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Systemic Down-Regulation of Delta-9 Desaturase Promotes Muscle Oxidative Metabolism and Accelerates Muscle Function Recovery following Nerve Injury

  • Ghulam Hussain ,

    Contributed equally to this work with: Ghulam Hussain, Florent Schmitt

    Affiliations INSERM, U1118, Mécanismes Centraux et Péripheriques de la Neurodégénérescence, Strasbourg, France, Université de Strasbourg, UMRS1118, Strasbourg, France

  • Florent Schmitt ,

    Contributed equally to this work with: Ghulam Hussain, Florent Schmitt

    Affiliations INSERM, U1118, Mécanismes Centraux et Péripheriques de la Neurodégénérescence, Strasbourg, France, Université de Strasbourg, UMRS1118, Strasbourg, France

  • Alexandre Henriques,

    Affiliations INSERM, U1118, Mécanismes Centraux et Péripheriques de la Neurodégénérescence, Strasbourg, France, Université de Strasbourg, UMRS1118, Strasbourg, France

  • Thiebault Lequeu,

    Affiliations INSERM, U1118, Mécanismes Centraux et Péripheriques de la Neurodégénérescence, Strasbourg, France, Université de Strasbourg, UMRS1118, Strasbourg, France

  • Frederique Rene,

    Affiliations INSERM, U1118, Mécanismes Centraux et Péripheriques de la Neurodégénérescence, Strasbourg, France, Université de Strasbourg, UMRS1118, Strasbourg, France

  • Françoise Bindler,

    Affiliation CNRS, UMR7178, Institut Pluridisciplinaire Hubert Curien, Equipe de Chimie Analytique des Molécules Bioactives, Illkirch, France

  • Sylvie Dirrig-Grosch,

    Affiliations INSERM, U1118, Mécanismes Centraux et Péripheriques de la Neurodégénérescence, Strasbourg, France, Université de Strasbourg, UMRS1118, Strasbourg, France

  • Hugues Oudart,

    Affiliation CNRS, UPR9010, Institut Pluridisciplinaire Hubert Curien, Département d'Ecologie, Physiologie et Ethologie, Strasbourg, France

  • Lavinia Palamiuc,

    Affiliations INSERM, U1118, Mécanismes Centraux et Péripheriques de la Neurodégénérescence, Strasbourg, France, Université de Strasbourg, UMRS1118, Strasbourg, France

  • Marie-Helene Metz-Boutigue,

    Affiliation INSERM, U977, Laboratoire des Biomatériaux et Ingéniérie Tissulaire, Strasbourg, France

  • Luc Dupuis,

    Affiliations INSERM, U1118, Mécanismes Centraux et Péripheriques de la Neurodégénérescence, Strasbourg, France, Université de Strasbourg, UMRS1118, Strasbourg, France

  • Eric Marchioni,

    Affiliation CNRS, UMR7178, Institut Pluridisciplinaire Hubert Curien, Equipe de Chimie Analytique des Molécules Bioactives, Illkirch, France

  • Jose-Luis Gonzalez De Aguilar ,

    gonzalez@unistra.fr (JLGDA); loeffler@unistra.fr (JPL)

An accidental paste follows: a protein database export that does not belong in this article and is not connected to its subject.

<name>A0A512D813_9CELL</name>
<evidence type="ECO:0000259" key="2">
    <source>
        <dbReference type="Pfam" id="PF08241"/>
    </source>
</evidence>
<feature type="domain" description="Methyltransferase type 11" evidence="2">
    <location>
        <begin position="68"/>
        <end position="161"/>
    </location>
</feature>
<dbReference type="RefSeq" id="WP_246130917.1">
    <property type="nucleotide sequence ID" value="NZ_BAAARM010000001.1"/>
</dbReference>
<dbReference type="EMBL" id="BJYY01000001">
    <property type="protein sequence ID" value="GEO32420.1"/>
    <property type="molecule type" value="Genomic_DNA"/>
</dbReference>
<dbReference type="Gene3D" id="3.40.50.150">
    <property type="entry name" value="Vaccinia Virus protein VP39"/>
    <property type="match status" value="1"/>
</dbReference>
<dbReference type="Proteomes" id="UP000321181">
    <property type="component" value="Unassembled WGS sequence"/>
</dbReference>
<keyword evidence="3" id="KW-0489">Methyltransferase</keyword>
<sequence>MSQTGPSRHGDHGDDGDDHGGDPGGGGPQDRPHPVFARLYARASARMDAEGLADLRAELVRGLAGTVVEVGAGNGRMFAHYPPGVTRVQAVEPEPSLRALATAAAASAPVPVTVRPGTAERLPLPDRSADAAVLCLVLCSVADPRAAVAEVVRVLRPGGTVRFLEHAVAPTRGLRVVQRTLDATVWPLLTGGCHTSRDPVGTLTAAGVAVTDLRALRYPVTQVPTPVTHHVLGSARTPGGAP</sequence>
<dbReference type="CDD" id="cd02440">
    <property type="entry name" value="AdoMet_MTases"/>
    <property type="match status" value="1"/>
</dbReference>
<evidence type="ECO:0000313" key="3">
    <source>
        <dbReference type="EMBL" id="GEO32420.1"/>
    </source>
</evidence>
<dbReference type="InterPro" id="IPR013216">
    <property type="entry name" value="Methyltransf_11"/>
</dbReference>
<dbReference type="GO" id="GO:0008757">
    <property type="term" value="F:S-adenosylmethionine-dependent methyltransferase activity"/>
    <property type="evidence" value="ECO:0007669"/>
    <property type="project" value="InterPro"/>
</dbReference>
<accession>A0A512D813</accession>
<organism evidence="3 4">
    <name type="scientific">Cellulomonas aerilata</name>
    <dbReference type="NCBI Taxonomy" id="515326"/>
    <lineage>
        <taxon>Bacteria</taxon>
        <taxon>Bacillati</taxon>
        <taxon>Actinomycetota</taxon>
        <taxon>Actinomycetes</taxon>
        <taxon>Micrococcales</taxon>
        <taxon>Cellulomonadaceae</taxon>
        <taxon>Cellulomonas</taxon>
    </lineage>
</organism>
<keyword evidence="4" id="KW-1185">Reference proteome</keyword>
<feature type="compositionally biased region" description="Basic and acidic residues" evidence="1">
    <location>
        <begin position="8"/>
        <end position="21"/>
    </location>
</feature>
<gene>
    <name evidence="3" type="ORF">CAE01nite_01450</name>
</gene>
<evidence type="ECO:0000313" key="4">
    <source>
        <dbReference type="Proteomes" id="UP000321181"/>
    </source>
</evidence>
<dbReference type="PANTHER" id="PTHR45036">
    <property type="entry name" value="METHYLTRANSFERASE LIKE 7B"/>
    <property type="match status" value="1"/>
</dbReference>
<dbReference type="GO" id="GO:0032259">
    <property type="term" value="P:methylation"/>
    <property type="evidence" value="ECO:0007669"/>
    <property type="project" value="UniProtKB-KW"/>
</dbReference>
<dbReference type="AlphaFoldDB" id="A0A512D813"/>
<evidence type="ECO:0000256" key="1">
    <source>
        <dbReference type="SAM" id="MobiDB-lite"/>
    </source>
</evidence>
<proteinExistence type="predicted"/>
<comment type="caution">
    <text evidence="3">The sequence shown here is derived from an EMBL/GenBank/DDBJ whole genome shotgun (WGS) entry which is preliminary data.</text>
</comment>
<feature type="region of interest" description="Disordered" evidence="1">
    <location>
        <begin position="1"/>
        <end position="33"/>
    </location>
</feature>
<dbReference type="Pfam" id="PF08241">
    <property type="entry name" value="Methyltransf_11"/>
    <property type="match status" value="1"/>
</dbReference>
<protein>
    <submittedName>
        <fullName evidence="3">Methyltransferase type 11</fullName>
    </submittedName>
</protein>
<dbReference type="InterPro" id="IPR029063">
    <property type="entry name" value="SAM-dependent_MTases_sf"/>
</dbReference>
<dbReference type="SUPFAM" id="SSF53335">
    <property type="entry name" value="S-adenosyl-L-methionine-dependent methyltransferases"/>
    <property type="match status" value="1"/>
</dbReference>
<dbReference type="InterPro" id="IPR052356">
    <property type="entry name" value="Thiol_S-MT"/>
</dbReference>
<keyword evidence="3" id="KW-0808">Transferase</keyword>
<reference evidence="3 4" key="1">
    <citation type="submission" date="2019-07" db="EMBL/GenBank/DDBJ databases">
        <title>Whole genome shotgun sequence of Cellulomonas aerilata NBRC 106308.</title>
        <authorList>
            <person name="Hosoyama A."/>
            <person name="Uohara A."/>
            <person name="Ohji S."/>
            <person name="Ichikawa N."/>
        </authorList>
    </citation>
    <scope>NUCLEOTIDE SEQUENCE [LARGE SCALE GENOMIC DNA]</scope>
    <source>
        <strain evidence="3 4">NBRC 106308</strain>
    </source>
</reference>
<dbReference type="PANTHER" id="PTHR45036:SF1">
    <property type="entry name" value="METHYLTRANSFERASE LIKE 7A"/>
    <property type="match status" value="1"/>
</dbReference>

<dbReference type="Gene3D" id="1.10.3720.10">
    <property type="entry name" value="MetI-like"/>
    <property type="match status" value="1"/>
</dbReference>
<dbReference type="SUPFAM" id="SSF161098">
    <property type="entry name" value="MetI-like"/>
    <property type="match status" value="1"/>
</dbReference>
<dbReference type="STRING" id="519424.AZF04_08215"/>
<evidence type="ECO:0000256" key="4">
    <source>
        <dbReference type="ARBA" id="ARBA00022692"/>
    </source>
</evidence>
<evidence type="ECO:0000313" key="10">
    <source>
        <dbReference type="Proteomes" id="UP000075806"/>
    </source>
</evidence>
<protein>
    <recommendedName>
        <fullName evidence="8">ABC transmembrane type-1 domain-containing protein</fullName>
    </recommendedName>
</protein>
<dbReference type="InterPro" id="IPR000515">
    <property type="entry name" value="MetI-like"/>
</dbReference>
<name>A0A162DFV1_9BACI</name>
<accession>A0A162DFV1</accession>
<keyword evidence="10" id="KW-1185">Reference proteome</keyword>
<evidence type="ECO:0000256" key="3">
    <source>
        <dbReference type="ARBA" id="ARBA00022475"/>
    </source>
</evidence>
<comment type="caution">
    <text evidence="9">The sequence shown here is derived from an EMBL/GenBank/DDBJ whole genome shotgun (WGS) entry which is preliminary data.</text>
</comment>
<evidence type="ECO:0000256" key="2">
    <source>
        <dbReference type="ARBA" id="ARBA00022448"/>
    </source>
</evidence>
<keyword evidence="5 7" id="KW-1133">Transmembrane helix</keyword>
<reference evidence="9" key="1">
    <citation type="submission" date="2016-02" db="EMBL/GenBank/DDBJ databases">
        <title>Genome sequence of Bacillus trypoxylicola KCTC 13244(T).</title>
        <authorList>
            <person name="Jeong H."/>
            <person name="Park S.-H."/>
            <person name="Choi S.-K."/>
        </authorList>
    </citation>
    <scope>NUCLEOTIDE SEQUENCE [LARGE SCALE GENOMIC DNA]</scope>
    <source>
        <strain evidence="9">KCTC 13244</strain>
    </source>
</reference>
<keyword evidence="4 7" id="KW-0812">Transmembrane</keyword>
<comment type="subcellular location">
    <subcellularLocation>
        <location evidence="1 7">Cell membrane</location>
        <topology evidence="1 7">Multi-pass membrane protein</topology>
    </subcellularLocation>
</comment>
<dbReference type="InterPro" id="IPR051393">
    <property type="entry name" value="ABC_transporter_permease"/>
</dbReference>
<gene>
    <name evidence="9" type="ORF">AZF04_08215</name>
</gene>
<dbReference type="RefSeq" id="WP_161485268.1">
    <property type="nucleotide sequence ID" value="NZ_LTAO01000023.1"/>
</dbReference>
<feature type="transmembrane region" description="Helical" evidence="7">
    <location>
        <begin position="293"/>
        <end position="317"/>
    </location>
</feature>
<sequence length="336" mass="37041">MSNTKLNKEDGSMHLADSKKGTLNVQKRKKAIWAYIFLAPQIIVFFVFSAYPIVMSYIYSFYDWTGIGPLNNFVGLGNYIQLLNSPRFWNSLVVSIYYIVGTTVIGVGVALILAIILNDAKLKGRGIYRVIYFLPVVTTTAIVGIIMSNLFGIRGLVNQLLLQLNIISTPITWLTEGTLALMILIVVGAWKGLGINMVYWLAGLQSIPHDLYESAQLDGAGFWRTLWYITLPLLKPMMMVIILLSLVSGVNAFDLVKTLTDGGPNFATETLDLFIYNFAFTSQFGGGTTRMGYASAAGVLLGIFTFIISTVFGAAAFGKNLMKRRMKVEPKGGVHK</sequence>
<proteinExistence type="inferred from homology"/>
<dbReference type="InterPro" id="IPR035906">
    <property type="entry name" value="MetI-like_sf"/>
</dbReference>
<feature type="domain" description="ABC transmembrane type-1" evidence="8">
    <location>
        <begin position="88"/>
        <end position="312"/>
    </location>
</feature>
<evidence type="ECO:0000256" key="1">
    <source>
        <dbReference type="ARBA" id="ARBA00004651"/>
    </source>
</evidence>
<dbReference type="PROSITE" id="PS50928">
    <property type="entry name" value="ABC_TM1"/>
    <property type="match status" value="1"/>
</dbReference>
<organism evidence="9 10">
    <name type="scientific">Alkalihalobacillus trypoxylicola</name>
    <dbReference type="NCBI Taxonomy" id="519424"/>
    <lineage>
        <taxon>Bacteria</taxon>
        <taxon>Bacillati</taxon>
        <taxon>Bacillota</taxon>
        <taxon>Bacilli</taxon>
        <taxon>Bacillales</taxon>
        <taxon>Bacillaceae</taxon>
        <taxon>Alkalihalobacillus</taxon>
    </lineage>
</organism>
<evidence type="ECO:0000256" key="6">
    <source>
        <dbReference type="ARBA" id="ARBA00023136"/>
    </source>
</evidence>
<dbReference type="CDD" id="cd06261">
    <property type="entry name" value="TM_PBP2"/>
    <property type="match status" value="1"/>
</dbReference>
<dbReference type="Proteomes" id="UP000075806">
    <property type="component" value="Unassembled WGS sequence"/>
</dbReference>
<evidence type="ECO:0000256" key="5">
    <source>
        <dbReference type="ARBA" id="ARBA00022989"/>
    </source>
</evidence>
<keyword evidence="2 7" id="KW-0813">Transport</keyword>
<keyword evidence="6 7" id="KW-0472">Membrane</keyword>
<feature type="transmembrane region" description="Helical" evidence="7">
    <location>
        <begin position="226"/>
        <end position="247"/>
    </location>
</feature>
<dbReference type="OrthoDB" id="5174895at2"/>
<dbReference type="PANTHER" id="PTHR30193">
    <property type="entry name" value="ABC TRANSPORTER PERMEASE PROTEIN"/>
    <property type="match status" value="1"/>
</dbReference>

JLGDA and JPL are joint senior authors on this work.

    Affiliations INSERM, U1118, Mécanismes Centraux et Péripheriques de la Neurodégénérescence, Strasbourg, France, Université de Strasbourg, UMRS1118, Strasbourg, France

  • Jean-Philippe Loeffler

    gonzalez@unistra.fr (JLGDA); loeffler@unistra.fr (JPL)

    JLGDA and JPL are joint senior authors on this work.

    Affiliations INSERM, U1118, Mécanismes Centraux et Péripheriques de la Neurodégénérescence, Strasbourg, France, Université de Strasbourg, UMRS1118, Strasbourg, France

Systemic Down-Regulation of Delta-9 Desaturase Promotes Muscle Oxidative Metabolism and Accelerates Muscle Function Recovery following Nerve Injury

  • Ghulam Hussain, 
  • Florent Schmitt, 
  • Alexandre Henriques, 
  • Thiebault Lequeu, 
  • Frederique Rene, 
  • Françoise Bindler, 
  • Sylvie Dirrig-Grosch, 
  • Hugues Oudart, 
  • Lavinia Palamiuc, 
  • Marie-Helene Metz-Boutigue
PLOS
x

Abstract

The progressive deterioration of the neuromuscular axis is typically observed in degenerative conditions of the lower motor neurons, such as amyotrophic lateral sclerosis (ALS). Neurodegeneration in this disease is associated with systemic metabolic perturbations, including hypermetabolism and dyslipidemia. Our previous gene profiling studies on ALS muscle revealed down-regulation of delta-9 desaturase, or SCD1, which is the rate-limiting enzyme in the synthesis of monounsaturated fatty acids. Interestingly, knocking out SCD1 gene is known to induce hypermetabolism and stimulate fatty acid beta-oxidation. Here we investigated whether SCD1 deficiency can affect muscle function and its restoration in response to injury. The genetic ablation of SCD1 was not detrimental per se to muscle function. On the contrary, muscles in SCD1 knockout mice shifted toward a more oxidative metabolism, and enhanced the expression of synaptic genes. Repressing SCD1 expression or reducing SCD-dependent enzymatic activity accelerated the recovery of muscle function after inducing sciatic nerve crush. Overall, these findings provide evidence for a new role of SCD1 in modulating the restorative potential of skeletal muscles.

Introduction